A new Cleveland Clinic study found that people with certain sleep disorders have more severe outcomes from COVID-19, including a 31 percent higher rate of hospitalization and mortality.
The research team, led by Reena Mehra, M.D., analyzed retrospective data from 5,400 Cleveland Clinic patients. The findings, published in JAMA Network Open, showed that while patients with sleep-disordered breathing and sleep-related hypoxia do not have increased risk of developing COVID-19, they have a worse clinical prognosis from the disease.
“As the COVID-19 pandemic continues and the disease remains highly variable from patient to patient, it is critical to improve our ability to predict who will have more severe illness so that we can appropriately allocate resources,” said Dr. Mehra, director of Sleep Disorder Research at Cleveland Clinic. “This study improved our understanding of the association between sleep disorders and the risk for adverse COVID-19 outcomes. It suggests biomarkers of inflammation may mediate this relationship.”
Researchers used Cleveland Clinic’s COVID-19 research registry, which includes data from nearly 360,000 patients tested for COVID-19 at Cleveland Clinic, of which 5,400 had an available sleep study record. Sleep study findings and COVID-19 positivity were assessed along with disease severity. The team also accounted for co-morbidities such as obesity, heart and lung disease, cancer and smoking.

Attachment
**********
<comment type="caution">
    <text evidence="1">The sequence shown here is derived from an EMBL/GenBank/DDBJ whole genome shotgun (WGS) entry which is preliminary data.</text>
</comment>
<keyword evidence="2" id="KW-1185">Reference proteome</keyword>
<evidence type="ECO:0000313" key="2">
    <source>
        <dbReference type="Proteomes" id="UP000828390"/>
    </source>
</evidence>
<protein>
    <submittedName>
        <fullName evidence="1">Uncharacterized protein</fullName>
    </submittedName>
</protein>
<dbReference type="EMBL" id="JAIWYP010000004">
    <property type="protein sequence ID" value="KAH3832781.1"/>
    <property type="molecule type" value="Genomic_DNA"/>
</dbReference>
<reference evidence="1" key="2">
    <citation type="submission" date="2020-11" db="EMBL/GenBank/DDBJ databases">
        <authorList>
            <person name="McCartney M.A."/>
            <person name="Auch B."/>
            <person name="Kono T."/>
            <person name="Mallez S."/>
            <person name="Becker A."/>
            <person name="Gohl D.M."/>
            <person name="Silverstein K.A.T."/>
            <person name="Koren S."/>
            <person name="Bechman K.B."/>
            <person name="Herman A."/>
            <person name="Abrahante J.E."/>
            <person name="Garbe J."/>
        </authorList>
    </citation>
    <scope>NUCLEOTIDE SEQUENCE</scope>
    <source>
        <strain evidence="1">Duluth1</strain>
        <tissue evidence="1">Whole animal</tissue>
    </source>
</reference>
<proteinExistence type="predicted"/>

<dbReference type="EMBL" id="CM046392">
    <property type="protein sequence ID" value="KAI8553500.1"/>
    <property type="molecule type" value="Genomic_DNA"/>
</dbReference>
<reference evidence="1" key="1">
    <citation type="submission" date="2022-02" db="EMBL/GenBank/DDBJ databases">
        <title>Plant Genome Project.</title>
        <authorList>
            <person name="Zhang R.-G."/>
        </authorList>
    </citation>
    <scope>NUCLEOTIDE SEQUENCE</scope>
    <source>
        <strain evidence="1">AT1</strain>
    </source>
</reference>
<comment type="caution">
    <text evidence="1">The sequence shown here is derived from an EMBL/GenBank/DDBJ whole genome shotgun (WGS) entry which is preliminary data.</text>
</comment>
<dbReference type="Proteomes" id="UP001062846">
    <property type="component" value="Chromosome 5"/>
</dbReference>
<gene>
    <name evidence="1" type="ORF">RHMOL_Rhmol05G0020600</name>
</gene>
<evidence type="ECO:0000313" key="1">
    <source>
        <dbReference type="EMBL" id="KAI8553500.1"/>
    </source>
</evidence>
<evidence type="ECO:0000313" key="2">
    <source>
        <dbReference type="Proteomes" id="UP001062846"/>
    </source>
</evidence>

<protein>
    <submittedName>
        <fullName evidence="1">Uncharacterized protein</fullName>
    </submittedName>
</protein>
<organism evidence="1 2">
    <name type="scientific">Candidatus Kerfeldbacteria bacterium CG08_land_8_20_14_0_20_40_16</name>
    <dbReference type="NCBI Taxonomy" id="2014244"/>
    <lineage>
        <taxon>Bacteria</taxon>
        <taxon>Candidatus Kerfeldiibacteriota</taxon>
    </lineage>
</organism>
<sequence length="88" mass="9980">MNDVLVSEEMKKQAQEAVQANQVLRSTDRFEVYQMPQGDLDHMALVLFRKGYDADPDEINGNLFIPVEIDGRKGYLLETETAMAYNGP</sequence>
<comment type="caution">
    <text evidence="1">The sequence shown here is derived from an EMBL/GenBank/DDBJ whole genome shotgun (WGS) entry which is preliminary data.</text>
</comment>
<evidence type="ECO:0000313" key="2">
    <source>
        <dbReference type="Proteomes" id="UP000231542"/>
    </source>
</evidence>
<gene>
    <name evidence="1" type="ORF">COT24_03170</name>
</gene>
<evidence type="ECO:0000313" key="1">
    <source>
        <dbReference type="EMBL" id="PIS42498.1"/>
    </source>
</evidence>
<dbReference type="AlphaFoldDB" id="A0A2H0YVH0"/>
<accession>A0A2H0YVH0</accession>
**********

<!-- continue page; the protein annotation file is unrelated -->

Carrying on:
The findings set the stage for additional studies to identify whether early effective treatments such as PAP (positive airway pressure) or oxygen administration can improve COVID-19 outcomes.
“Our findings have significant implications as decreased hospitalizations and mortality could reduce the strain on healthcare systems,” said first author of the study Cinthya Pena Orbea, M.D, of Cleveland Clinic’s Sleep Disorders Center. “If indeed sleep-related hypoxia translates to worse COVID-19 outcomes, risk stratification strategies should be implemented to prioritize early allocation of COVID-19 therapy to this subgroup of patients.”
The study was funded by a Neuroscience Transformative Research Resource Development Award that was given to Dr. Mehra.